Few minority MPs turn up for special meeting

By Rajeev Ranjan Roy, IANS

New Delhi : An important meeting the National Commission for Minorities (NCM) called Monday evening to discuss major issues, including conversions, turned out to be a “damp squib” with only about dozen minority community MPs turning up.

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“There were several important issues to be discussed with the minority MPs, including the possibility of a central legislation applicable to all states to deal with the problem of conversions. Only around 12 MPs, including Mohammad Salim of the CPI-M, turned up for the meeting,” well-placed government sources told IANS.

The NCM convened the closed-door meeting of minority MPs to discuss matters of importance for minorities and prepare an action plan to tackle these.

“There are about 36 Muslim MPs in the Lok Sabha alone. The invitation had been sent to around 100 sitting and former members of the minority community. The poor response from them raises serious questions as to how concerned they are about the wellbeing of the minorities,” a source said.

Minister of Minority Affairs A.R. Antulay, who participated in the meeting, said that Muslims in particular and minorities in general have to work hard to ameliorate their socio-economic and financial status.

“Much has to be done at the ground level. The minorities cannot keep feeding on just promises,” Antulay said, according to the sources. The meeting was not open to the media.

The poor presence of MPs has disappointed NCM chairperson Mohammad Shafi Qureshi as well.

“Since parliament is in session, we expected a fair participation of minority MPs in the deliberations. Unfortunately, many of them did not turn up for reasons best known to them. Very few did come to share their views on the problems of the minority community,” Qureshi told IANS.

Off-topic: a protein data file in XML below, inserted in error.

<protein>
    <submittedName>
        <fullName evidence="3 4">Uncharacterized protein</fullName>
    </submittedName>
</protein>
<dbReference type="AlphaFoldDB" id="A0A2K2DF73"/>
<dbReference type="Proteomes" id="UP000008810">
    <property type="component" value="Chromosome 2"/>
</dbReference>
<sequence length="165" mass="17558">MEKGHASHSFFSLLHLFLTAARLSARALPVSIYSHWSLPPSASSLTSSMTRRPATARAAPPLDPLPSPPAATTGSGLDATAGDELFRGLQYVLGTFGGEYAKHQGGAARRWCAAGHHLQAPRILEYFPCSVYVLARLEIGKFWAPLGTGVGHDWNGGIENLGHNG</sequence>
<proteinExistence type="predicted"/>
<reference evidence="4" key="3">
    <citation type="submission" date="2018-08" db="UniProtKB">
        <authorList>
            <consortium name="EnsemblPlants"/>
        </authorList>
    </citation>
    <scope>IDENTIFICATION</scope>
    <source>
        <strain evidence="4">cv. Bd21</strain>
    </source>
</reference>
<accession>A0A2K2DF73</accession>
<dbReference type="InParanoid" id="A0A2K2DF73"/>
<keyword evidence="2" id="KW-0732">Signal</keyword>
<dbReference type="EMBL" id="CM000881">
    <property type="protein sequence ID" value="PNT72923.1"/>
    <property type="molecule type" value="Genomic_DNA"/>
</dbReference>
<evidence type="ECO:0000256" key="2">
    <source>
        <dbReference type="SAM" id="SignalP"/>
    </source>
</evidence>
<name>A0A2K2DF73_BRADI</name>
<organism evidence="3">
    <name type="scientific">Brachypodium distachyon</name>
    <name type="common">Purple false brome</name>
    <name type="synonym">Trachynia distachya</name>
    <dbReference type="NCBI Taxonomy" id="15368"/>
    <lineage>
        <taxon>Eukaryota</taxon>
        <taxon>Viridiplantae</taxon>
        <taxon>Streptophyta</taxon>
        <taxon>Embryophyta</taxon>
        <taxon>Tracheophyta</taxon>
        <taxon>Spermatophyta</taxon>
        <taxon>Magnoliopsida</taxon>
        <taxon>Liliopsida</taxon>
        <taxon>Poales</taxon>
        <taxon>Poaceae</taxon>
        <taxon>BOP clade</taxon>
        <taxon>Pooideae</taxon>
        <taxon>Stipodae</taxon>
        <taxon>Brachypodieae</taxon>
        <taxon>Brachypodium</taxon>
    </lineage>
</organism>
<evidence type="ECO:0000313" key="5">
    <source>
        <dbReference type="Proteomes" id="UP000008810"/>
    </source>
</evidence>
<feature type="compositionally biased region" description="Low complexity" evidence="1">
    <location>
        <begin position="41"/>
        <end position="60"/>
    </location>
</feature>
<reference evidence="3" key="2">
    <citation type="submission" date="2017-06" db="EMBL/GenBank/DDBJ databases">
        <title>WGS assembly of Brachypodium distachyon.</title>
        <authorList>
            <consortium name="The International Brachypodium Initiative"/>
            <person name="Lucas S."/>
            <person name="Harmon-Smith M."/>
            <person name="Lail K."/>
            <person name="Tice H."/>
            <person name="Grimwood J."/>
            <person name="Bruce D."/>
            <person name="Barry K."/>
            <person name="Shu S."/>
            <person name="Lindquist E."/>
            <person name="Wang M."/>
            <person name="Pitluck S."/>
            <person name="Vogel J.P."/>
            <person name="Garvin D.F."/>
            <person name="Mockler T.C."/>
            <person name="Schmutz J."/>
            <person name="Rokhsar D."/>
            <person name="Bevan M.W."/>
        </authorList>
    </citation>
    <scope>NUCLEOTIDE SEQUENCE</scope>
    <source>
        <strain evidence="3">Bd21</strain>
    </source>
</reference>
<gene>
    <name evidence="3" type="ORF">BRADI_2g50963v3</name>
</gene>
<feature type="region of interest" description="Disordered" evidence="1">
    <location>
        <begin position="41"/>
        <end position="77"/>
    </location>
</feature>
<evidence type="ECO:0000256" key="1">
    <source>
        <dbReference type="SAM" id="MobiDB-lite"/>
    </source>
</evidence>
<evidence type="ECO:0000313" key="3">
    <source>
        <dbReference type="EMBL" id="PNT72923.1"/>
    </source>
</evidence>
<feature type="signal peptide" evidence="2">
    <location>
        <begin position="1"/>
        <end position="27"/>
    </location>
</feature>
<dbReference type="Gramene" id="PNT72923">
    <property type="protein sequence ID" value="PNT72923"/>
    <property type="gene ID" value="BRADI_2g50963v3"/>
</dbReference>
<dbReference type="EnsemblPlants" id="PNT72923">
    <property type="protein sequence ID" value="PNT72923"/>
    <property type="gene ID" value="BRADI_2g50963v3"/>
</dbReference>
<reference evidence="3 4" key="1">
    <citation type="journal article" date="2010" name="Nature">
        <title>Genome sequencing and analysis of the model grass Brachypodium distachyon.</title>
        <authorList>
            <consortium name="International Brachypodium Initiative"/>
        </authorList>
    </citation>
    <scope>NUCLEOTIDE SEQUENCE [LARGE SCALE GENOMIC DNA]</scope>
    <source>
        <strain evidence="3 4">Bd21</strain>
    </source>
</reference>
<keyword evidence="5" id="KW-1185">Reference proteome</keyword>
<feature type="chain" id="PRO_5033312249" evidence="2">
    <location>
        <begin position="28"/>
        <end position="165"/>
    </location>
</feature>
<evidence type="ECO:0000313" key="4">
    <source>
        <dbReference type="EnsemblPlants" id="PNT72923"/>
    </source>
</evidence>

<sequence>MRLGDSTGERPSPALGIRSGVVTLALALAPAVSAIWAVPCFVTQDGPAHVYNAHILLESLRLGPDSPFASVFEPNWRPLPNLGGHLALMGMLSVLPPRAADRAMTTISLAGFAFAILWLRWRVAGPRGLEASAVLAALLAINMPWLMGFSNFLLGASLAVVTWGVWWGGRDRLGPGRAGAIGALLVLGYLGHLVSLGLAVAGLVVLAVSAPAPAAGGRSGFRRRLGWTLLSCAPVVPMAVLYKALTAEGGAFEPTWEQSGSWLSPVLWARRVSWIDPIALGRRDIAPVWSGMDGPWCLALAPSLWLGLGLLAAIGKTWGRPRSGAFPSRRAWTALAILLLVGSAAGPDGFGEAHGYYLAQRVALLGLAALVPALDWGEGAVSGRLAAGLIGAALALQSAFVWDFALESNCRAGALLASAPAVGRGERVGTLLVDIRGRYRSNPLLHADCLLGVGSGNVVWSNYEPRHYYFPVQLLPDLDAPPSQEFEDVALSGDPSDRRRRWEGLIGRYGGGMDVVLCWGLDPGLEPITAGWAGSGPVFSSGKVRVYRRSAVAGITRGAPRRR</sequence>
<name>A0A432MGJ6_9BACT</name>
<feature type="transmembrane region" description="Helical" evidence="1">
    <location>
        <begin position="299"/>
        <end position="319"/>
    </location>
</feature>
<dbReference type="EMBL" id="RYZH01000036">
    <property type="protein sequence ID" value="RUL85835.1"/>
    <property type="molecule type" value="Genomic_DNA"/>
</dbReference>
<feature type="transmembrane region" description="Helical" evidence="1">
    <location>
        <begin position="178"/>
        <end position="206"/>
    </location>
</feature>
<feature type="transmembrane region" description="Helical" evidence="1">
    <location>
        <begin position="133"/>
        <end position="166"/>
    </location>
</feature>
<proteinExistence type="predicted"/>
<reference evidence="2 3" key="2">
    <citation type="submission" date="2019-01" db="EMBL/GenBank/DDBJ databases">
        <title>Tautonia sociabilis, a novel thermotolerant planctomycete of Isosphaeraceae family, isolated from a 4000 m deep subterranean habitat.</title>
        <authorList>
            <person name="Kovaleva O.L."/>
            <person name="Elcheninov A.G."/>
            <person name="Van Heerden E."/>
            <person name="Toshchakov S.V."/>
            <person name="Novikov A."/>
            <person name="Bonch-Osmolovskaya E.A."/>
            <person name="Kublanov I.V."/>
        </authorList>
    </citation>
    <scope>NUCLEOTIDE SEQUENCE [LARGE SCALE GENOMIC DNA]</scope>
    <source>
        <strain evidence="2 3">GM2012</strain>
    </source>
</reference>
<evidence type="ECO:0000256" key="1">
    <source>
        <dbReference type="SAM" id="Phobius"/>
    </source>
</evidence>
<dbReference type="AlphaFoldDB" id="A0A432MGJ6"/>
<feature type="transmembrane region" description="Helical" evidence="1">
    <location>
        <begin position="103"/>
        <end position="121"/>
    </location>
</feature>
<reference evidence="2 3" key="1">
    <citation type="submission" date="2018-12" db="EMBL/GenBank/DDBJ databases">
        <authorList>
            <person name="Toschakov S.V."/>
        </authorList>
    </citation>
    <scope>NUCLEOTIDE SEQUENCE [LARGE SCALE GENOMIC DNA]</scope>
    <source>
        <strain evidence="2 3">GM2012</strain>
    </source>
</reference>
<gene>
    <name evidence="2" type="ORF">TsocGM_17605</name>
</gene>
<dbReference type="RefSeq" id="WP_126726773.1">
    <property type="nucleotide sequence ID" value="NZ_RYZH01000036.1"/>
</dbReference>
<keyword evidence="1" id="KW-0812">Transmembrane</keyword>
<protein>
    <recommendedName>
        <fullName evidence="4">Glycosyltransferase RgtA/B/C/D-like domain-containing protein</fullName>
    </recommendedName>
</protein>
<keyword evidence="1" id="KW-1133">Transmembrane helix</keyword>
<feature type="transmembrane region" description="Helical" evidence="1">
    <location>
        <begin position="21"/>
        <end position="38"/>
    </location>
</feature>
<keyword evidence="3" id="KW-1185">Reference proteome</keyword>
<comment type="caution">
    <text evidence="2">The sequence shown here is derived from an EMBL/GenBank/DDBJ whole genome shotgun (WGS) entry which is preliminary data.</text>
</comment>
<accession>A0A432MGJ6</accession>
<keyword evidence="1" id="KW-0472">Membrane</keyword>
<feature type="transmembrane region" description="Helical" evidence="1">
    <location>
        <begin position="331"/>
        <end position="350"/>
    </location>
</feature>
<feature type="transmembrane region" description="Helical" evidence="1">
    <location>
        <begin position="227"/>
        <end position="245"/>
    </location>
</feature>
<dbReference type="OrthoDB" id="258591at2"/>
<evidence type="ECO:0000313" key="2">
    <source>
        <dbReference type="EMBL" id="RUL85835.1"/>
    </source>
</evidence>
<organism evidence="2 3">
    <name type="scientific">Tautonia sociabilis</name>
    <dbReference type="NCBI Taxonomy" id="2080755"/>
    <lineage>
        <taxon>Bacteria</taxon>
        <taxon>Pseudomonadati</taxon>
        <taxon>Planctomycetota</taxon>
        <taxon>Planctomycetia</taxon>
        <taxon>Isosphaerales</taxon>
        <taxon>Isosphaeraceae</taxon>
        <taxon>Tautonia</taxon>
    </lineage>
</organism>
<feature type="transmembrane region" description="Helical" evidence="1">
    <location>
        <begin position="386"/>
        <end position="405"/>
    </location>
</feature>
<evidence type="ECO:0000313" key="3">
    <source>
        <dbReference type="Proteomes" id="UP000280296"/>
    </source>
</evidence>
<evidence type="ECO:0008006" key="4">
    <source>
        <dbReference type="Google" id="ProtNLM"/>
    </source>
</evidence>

“The number, anyway, does not matter. I hope they will do the needful.”

Qureshi said that the meeting unanimously agreed that the recommendations of the Justice Rajinder Sachar Committee on the socio-economic conditions of Muslims should be implemented in “a time-bound manner and should ensure that the funds allocated for the minorities are utilised in time”.

Finance Minister P. Chidambaram in the budget allocated Rs.10 billion for the development of minorities, who account for over 18 percent of the country’s total population.

Chidambaram also said that a multi-sectoral development plan for 90 minority-concentration districts would be drawn up at a cost of Rs.37.8 billion, of which Rs.5.4 billion would be spent in 2008-09.

Some of these districts are Purnea and Kishanganj in Bihar, Saharanpur and Meerut in Uttar Pradesh, Hingoli and Buldana in Maharashtra, Dhubri and Goalpara in Assam, Ukhrul and Chandel in Manipur, Maldah and Birb hum in West Bengal, Tawang and Papum Pare in Arunachal Pradesh and Sahibganj and Pakur in Jharkhand.

“There is a need for a proactive role from the elected legislators to pursue the progress of all minority schemes including the implementation of the Sachar Committee recommendations,” Qureshi said.

Prime Minister Manmohan Singh had set up the committee in March 2005 to evaluate the socio-economic and educational status of minorities, in particular Muslims.

The Sachar Committee report revealed widespread illiteracy and poverty among minorities, in particular Muslims. According to the 2001 census, Muslims account for 13.8 percent of the country’s population.